China Introduces New Anti-Anonymity Regulations for Blockchain-Related Companies

The Cyberspace Administration of China (CAC) has introduced new regulations for blockchain firms that are operating in the country. The announcement was published on the regulator’s website on Thursday, Jan. 10.

According to the CAC, the guidelines, which will come into force on Feb. 15, were developed to contribute to the healthy development of the industry.

The document describes the firms that are subject to regulations as websites or mobile apps that provide information and technical support to the public using blockchain technologies. As soon as the regulations come into power, they will be obliged to register their names, domains and server addresses at the CAC within 20 days.

The guidelines require blockchain startups to allow authorities access to stored data, and to introduce registry procedures that would require ID card or mobile numbers from its users. Moreover, they will be obliged to oversee content and censor information that is prohibited under current Chinese law.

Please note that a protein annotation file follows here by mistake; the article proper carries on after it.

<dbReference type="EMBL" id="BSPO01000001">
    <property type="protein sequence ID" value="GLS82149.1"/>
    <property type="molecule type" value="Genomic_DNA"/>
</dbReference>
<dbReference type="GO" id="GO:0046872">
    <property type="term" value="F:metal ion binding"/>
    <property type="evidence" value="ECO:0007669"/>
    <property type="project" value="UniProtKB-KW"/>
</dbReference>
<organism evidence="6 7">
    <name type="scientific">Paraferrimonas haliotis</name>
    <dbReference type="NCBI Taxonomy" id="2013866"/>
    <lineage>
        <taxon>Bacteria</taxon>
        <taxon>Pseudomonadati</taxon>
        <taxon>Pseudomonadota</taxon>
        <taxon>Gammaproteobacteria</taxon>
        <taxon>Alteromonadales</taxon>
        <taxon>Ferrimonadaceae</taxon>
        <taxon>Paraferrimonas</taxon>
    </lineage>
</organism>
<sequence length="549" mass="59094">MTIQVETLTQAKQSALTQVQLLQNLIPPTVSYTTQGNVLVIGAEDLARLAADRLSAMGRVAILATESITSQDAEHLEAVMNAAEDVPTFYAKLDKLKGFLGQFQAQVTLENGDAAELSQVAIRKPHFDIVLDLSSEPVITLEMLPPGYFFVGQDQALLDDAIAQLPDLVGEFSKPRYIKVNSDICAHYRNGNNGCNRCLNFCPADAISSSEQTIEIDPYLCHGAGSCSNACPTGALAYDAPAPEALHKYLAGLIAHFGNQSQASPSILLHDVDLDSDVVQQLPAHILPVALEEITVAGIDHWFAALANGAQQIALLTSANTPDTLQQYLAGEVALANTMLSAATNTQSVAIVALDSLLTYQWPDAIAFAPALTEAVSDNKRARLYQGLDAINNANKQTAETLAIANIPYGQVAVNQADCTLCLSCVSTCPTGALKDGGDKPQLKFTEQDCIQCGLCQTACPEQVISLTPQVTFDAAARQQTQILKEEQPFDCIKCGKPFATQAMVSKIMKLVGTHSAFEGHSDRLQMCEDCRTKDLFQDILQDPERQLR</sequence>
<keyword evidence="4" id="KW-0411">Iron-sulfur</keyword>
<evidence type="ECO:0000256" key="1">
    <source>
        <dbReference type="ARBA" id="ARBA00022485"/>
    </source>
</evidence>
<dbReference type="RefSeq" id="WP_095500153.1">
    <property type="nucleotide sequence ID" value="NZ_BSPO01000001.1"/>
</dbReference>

If a firm fails to comply with the regulations, it might face fines from 20,000 to 30,000 yuans ($2,900 and $4,400, respectively). In case of serial offences, the company might face a criminal investigation.

China first released draft guidelines in October for blockchain companies, which also contained recommendations that sought to eliminate anonymity in blockchain.

At the time, Asian newspaper The South China Morning Post wrote about an anonymous open letter that alleged sexual harassment at a top Chinese university that was published on the Ethereum (ETH) blockchain in April. The media outlet believes the publication of the letter could be a motivation behind the new regulations.

China is currently mainly piloting blockchain legislation in three regions — Beijing, Shanghai and Guangzhou. According to a December report by local finance publication Securities Daily, there are 11 blockchain-related policy projects concentrated in these areas.

In the meantime, the country has upheld a de facto ban on domestic crypto trading since 2017, which was completed in February 2018 when the government added international crypto exchanges and initial coin offering (ICO) websites to its Great Firewall. The decision was approved by the People’s Bank of China, the country’s central bank, and regulators.

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